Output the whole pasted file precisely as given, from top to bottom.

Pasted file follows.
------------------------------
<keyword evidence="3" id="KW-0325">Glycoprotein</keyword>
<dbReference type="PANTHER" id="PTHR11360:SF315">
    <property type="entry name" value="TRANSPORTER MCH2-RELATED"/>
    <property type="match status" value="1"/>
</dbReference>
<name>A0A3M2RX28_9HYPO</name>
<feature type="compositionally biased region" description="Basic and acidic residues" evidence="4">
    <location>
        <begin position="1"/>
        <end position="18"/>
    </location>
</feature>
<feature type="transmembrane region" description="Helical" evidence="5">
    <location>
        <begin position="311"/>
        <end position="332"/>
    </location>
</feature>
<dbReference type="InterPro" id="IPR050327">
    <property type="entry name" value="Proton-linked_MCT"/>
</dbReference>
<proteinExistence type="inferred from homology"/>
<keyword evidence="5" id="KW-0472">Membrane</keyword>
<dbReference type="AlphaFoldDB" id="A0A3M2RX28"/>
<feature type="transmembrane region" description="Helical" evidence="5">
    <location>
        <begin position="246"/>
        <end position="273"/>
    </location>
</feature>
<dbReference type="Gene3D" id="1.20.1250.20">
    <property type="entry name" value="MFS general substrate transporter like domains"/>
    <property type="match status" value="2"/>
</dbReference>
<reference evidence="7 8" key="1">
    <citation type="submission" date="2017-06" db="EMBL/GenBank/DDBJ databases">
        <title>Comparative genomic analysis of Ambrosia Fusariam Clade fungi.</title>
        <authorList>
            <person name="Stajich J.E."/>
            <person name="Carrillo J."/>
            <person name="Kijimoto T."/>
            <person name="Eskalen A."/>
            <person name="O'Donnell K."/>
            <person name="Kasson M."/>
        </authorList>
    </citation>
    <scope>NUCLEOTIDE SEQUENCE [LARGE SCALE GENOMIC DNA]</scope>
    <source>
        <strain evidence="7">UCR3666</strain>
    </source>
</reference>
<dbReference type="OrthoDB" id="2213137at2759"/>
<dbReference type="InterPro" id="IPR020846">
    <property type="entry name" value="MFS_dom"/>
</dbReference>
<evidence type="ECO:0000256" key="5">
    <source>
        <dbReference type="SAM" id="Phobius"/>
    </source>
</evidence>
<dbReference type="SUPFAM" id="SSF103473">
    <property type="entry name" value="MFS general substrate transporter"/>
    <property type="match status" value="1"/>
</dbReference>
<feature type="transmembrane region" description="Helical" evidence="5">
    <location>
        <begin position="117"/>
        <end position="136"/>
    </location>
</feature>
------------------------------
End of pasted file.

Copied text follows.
<keyword evidence="3" id="KW-0325">Glycoprotein</keyword>
<dbReference type="PANTHER" id="PTHR11360:SF315">
    <property type="entry name" value="TRANSPORTER MCH2-RELATED"/>
    <property type="match status" value="1"/>
</dbReference>
<name>A0A3M2RX28_9HYPO</name>
<feature type="compositionally biased region" description="Basic and acidic residues" evidence="4">
    <location>
        <begin position="1"/>
        <end position="18"/>
    </location>
</feature>
<feature type="transmembrane region" description="Helical" evidence="5">
    <location>
        <begin position="311"/>
        <end position="332"/>
    </location>
</feature>
<dbReference type="InterPro" id="IPR050327">
    <property type="entry name" value="Proton-linked_MCT"/>
</dbReference>
<proteinExistence type="inferred from homology"/>
<keyword evidence="5" id="KW-0472">Membrane</keyword>
<dbReference type="AlphaFoldDB" id="A0A3M2RX28"/>
<feature type="transmembrane region" description="Helical" evidence="5">
    <location>
        <begin position="246"/>
        <end position="273"/>
    </location>
</feature>
<dbReference type="Gene3D" id="1.20.1250.20">
    <property type="entry name" value="MFS general substrate transporter like domains"/>
    <property type="match status" value="2"/>
</dbReference>
<reference evidence="7 8" key="1">
    <citation type="submission" date="2017-06" db="EMBL/GenBank/DDBJ databases">
        <title>Comparative genomic analysis of Ambrosia Fusariam Clade fungi.</title>
        <authorList>
            <person name="Stajich J.E."/>
            <person name="Carrillo J."/>
            <person name="Kijimoto T."/>
            <person name="Eskalen A."/>
            <person name="O'Donnell K."/>
            <person name="Kasson M."/>
        </authorList>
    </citation>
    <scope>NUCLEOTIDE SEQUENCE [LARGE SCALE GENOMIC DNA]</scope>
    <source>
        <strain evidence="7">UCR3666</strain>
    </source>
</reference>
<dbReference type="OrthoDB" id="2213137at2759"/>
<dbReference type="InterPro" id="IPR020846">
    <property type="entry name" value="MFS_dom"/>
</dbReference>
<evidence type="ECO:0000256" key="5">
    <source>
        <dbReference type="SAM" id="Phobius"/>
    </source>
</evidence>
<dbReference type="SUPFAM" id="SSF103473">
    <property type="entry name" value="MFS general substrate transporter"/>
    <property type="match status" value="1"/>
</dbReference>
<feature type="transmembrane region" description="Helical" evidence="5">
    <location>
        <begin position="117"/>
        <end position="136"/>
    </location>
</feature>